Meghan Daniels is the Associate Editor at Knewton.
Trying to get a jump-start on your college applications by starting your college essay, but find yourself staring a blank computer screen for hours on end instead? We’ve all been there.
College essays are tough. The topics are vague. There’s pressure to be smart and funny, to avoid cliche, to write about something groundbreaking.
If you’re using the Common Application, you’ll be given a list of topics and a minimum word count of 250 words. The essay topics all ask you to consider something in relationship to yourself — an experience, an issue, a person, a character. And the last essay topic? “Topic of your choice.” Nope, they’re really not going to tell you what to do.
With that in mind, here are Knewton’s top 10 tips to ace your college essay:
1) Be yourself. If you can find humor in everything from calculus to Catullus, don’t feel like you have to rein the jokes in for your essay. Be appropriate, but let your wit shine through. On the other hand, if your writing style and personality are more serious, write a serious essay. Colleges want to gain insight into your real personality, not some manufactured version of yourself.
2) Write about something that’s important to you. If well-done, an essay about your family’s trip to Mexico could be just as meaningful as an essay about climbing Mt Everest solo before the age of 10 (although, just to put it out there, if you climbed Mt. Everest solo at age 9… write about that). Try to think outside the box, but don’t worry so much about being unique that you feel paralyzed before you’ve even begun.
3) Tell them something they don’t know. The admissions officers have seen your grades, read your recommendations, and taken note of your SAT scores. The college essay should NOT be a glorified resume. Use your essay to give admissions officers a better idea of what makes you tick – beyond grades and test scores.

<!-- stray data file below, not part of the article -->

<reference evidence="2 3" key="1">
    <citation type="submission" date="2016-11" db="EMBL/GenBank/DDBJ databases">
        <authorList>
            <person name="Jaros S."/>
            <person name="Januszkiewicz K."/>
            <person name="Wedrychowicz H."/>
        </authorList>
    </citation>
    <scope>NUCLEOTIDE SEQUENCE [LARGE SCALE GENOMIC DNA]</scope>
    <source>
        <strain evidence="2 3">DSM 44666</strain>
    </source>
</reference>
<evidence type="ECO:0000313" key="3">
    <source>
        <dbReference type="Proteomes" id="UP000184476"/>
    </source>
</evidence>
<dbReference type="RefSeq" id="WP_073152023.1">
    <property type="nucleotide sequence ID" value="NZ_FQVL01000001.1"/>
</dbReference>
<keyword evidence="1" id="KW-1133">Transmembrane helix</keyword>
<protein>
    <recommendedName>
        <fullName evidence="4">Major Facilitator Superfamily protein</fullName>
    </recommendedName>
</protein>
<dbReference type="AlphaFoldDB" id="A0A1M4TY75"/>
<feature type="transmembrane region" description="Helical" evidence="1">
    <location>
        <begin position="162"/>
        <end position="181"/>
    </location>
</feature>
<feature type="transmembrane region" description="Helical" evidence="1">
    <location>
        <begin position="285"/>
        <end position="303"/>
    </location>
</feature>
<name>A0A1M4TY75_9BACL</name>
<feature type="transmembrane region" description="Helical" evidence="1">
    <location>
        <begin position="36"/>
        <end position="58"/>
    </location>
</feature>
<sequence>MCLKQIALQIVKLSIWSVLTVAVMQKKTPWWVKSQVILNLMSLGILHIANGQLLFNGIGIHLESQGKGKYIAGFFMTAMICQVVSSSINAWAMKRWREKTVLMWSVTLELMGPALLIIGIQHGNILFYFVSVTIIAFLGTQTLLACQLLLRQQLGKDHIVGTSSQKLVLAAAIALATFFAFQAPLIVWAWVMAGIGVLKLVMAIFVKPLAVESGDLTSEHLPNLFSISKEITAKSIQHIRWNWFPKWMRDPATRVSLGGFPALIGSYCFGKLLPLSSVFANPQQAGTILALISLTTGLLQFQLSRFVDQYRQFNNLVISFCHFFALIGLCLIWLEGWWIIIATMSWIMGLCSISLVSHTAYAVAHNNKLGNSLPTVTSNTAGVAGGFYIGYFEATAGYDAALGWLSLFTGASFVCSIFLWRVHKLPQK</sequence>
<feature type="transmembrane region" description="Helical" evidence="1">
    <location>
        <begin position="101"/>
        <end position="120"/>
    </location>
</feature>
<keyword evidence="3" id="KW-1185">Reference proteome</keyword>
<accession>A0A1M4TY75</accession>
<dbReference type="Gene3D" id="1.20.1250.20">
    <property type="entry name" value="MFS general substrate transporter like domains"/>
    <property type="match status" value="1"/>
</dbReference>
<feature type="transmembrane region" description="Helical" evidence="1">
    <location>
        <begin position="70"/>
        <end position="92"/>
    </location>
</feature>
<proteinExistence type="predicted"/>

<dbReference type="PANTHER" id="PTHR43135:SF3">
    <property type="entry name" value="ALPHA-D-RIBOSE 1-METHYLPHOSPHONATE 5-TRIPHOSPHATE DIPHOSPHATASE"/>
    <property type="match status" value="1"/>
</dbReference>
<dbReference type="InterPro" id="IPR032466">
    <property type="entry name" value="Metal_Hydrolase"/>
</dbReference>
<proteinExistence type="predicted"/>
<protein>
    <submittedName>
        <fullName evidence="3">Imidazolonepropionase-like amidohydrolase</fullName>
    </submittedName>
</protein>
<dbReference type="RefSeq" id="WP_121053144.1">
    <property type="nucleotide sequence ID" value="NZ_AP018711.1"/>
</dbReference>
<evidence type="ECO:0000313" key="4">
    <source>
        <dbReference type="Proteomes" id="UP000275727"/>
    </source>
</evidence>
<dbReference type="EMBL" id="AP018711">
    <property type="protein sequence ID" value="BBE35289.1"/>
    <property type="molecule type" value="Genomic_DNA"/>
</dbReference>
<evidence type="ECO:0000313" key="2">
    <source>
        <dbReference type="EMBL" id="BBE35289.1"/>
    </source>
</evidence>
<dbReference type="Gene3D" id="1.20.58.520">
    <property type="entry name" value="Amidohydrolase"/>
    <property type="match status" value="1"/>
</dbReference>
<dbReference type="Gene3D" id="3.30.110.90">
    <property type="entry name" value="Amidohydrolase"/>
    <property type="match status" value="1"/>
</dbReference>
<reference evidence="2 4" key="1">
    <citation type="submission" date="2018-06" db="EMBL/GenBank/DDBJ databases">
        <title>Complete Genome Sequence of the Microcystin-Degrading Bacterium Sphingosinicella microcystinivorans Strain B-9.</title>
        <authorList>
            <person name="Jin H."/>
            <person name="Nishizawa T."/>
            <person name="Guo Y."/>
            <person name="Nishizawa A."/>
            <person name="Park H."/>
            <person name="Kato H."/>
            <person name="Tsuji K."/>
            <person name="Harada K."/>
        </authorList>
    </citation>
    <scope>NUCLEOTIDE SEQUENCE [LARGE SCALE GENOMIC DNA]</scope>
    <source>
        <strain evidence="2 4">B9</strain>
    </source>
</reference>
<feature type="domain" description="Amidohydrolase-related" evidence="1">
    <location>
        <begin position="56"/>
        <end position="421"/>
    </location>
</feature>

4) Avoid cliches and platitudes. Even if the underlying theme of your essay is that everything happens for a reason (which is fine), don’t begin your essay with, “Everything happens for a reason.” Don’t just tell me that swim camp was “life-changing”; instead, describe the effect it had on you using vivid, interesting details. Also, avoid overused quotations. You know what I’m talking about: “It ain’t over ’til it’s over”;Â “Two roads diverged… and I took the one less traveled by”; etc etc etc.
5) Stay away from controversy. Save the provocative opinions for op-eds in the college paper; after you get in, you can stir the pot as much as you’d like. As a general rule of thumb, steer clear from sex, drugs, drinking, and rock ‘n’ roll (well, the last one might be okay). If you really want to write about your involvement in a divisive cause, shine the spotlight on your personal growth, rather than the movement itself.
6) Be confident. Don’t preface all your sentences with “I think,” “it seems,” or “in my opinion.” This is your essay; we know it’s from your point of view.
7) Make it fun. Your essay doesn’t have to read like a legal brief. Be creative; let your voice shine through. A few (appropriate) jokes will show colleges you have a sense of humor, and don’t take yourself too seriously.
8) Narrow down your topic. You only have a limited amount of space. Don’t take on too much. In other words, rather than writing an essay about how every one of your 12 aunts has influenced you in different ways, pick one (and don’t send your essay to the other 11!).
9) Write. Write. Write some more. Suffering from writer’s block? Spend a couple of hours brainstorming potential topics. Don’t judge them prematurely. There are no stupid ideas! Then, sit down at the computer every day, and force yourself to type something. You won’t hit gold every time, but if you keep at it for long enough, you’re bound to churn out something useful.
10) Edit. Proofread. Repeat. Once you have a pretty solid draft, ask for feedback from someone you trust. Don’t expect that person to tell you, “It’s perfect, you’re done, send it in” – and if they do, find someone else to look at it.Â Edit your personal statement for content, style, and grammatical correctness several times. Once you’ve put the essay through the wringer, don’t be afraid to put down the (metaphorical) pen and send it in. You’ll know when it’s time.
In conclusion, when it comes to the college essay, I think Shakespeare said it best: “To thine own self be true.”
P.S. Do not end your essay like that.